Definitions

Mobutu

Mobutu

Mobutu, Joseph Désiré: see Mobutu Sese Seko.

Lake, east-central Africa. Lying at an altitude of 2,021 ft (616 m), it is 100 mi (160 km) long and has an average width of about 20 mi (32 km). In the southwest, the Semliki River brings into the lake the waters of Lake Edward; at its northeastern corner, just below Murchison Falls, it receives the Victoria Nile from Lake Victoria. In 1864 the lake's first European visitor, Samuel Baker, named it after Queen Victoria's consort. Initially part of Uganda, it now forms part of the Uganda-Congo border.

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orig. Joseph-Désiré Mobutu

(born Oct. 14, 1930, Lisala, Belgian Congo—died Sept. 7, 1997, Rabat, Mor.) President of Zaire (now the Democratic Republic of the Congo), 1965–97. Mobutu served in the Belgian Congolese army and as a journalist before joining Patrice Lumumba in independence negotiations in Brussels in 1960. When independence was achieved, the coalition government of Pres. Joseph Kasavubu and Premier Lumumba put Mobutu in charge of defense. In a rift between Kasavubu and Lumumba, Mobutu helped Kasavubu seize control. Four years later, in a power struggle between Pres. Kasavubu and then Premier Moise Tshombe, Mobutu removed Kasavubu in a coup and assumed the presidency. He established single-party rule and Africanized all European names, changing his own to Mobutu Sese Seko (“All-Powerful Warrior”). His repressive regime failed to spur economic growth; corruption, mismanagement, and neglect led to decline, while Mobutu himself amassed one of the largest personal fortunes in the world. He was overthrown by Laurent Kabila in 1997 and died in exile in Morocco.

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Mobutu, King of Zaire (orig. French title: Mobutu, roi du Zaïre) is a 1999 documentary film about Joseph-Désiré Mobutu, the former President of Zaire.

Synopsis

"Of all the human passions, the appetite for domination is the most inebriating" (St. Augustine)

The ultimate "African King, Joseph Désiré Mobutu was one of the most enduring and tenacious dictators to rise to power as a result of the Cold War and the decolonisation.

November 1965. With the help of the CIA, Mobutu launched a coup d'état and seized power in the former Belgian Congo. He renamed the country Zaïre and imposed on his people a peace based upon fear, violence and repression.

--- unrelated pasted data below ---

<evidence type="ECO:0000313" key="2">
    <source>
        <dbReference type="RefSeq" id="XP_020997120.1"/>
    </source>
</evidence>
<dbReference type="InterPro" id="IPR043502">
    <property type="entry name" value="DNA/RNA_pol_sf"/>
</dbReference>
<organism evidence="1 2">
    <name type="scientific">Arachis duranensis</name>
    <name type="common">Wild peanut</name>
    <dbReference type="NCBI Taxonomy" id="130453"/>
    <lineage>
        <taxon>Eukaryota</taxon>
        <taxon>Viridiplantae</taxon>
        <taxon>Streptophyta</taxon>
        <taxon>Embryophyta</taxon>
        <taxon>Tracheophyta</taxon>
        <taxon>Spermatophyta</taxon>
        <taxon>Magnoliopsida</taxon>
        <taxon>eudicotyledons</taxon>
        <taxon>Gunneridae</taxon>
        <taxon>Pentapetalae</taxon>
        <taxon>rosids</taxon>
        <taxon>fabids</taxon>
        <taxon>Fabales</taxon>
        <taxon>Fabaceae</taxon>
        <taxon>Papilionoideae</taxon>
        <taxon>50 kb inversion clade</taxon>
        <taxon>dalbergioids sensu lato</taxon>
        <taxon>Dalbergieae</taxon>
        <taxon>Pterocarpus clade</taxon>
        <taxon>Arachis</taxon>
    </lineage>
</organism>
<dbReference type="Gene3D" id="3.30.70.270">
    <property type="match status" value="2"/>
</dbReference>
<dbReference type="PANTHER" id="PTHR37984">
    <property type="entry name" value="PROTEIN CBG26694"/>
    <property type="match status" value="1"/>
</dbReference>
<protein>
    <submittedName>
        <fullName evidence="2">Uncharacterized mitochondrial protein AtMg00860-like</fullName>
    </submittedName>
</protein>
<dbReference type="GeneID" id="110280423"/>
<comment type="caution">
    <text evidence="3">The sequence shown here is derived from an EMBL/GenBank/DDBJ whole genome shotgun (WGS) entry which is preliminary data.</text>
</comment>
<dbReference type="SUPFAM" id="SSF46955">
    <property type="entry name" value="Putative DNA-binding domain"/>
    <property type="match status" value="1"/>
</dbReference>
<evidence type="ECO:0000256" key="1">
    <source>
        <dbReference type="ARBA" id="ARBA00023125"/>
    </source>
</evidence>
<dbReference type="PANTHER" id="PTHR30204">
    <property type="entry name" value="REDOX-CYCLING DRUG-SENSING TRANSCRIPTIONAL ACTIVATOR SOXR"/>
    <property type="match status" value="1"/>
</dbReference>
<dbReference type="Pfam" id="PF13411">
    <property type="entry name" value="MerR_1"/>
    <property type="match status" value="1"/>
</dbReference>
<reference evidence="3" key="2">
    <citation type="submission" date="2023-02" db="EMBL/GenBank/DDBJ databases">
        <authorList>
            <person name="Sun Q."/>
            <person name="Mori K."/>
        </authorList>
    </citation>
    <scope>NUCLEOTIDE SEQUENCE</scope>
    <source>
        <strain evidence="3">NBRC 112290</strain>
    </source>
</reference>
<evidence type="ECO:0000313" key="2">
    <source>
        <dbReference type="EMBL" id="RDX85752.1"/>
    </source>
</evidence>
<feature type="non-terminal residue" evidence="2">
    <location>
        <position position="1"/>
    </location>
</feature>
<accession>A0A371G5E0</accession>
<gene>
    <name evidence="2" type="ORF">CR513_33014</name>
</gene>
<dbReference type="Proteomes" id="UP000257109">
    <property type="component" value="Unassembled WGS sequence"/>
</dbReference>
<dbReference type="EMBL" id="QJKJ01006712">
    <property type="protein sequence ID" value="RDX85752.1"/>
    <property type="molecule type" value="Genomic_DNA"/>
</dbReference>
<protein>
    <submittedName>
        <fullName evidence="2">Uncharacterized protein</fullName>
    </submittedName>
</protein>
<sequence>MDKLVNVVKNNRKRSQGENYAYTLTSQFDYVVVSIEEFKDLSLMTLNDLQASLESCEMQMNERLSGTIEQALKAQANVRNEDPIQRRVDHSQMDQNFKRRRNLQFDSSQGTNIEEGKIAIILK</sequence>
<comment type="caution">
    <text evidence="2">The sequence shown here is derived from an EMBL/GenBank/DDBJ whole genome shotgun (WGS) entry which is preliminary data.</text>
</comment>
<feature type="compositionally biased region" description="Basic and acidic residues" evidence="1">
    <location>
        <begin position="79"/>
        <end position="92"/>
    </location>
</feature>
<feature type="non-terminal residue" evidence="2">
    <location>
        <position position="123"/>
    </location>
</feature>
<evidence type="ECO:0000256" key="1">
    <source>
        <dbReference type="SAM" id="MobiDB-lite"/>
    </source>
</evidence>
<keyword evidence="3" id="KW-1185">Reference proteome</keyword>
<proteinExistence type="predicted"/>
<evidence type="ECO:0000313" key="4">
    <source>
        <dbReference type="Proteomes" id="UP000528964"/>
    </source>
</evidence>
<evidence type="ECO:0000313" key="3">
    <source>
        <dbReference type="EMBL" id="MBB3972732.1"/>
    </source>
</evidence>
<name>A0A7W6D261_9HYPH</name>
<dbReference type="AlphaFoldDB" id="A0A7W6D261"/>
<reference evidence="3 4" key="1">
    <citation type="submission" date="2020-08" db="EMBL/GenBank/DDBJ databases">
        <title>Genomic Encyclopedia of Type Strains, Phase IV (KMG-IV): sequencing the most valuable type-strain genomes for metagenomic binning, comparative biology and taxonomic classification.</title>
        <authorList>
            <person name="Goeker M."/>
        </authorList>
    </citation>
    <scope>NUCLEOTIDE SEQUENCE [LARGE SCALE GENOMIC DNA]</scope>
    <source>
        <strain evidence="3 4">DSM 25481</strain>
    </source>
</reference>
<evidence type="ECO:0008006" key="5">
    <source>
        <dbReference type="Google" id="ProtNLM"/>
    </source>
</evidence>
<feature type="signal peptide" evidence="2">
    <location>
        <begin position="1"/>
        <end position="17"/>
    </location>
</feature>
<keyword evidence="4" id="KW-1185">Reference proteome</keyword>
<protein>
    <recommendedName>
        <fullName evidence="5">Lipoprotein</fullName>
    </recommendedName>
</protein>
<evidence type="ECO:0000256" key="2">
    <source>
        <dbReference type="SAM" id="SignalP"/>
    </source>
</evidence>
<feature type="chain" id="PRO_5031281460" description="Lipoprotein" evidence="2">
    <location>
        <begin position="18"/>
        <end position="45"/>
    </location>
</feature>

In less than 25 years, this young sergeant of the colonial army became one of the richest and most feared men in the world. He sided with the West and built a pyramid of autocratic, predatory power, underpinned by money. He handed out favours and disgrace, and wielded absolute rule over the ruins of a country ravaged by corruption,.

Mobutu, King of Zaïre is the story of one man's exceptional destiny, founded on ambition and grandeur, betrayal and cowardice, a character worthy of the great Shakespearean tragedies.

The film: Its History

This film is the result of more than two years of work tracking down archive material and witnesses close to Mobutu in Africa, Europe and the U.S. More than 950 hours of footagehabe been seen by the world. Among the 104 hours selected as the basis for this film, are 30 hours of archives recently discovered in Kinshasa and never before released. Completing these exceptional documents, are more than 50 hours of interviews with those close to the former president and the events surrounding his reign, conducted by the director in Kinshasa, Brussels, Paris and Washington.

Like a vast historical puzzle, this film pieces together the tragic history of a country, and its self-styled leader - the dictator, Mobutu Sese Seko, "King of Zaïre.

Awards

  • Mention of honor in "Seen by Africa" on 1999 - Montreal - Canada
  • Nominee in Los Angeles by international Documentary Association (IDA) for the IDA Awards - United States
  • Special mention during the delivery of European Films Awards for Berlin - Germany

Links

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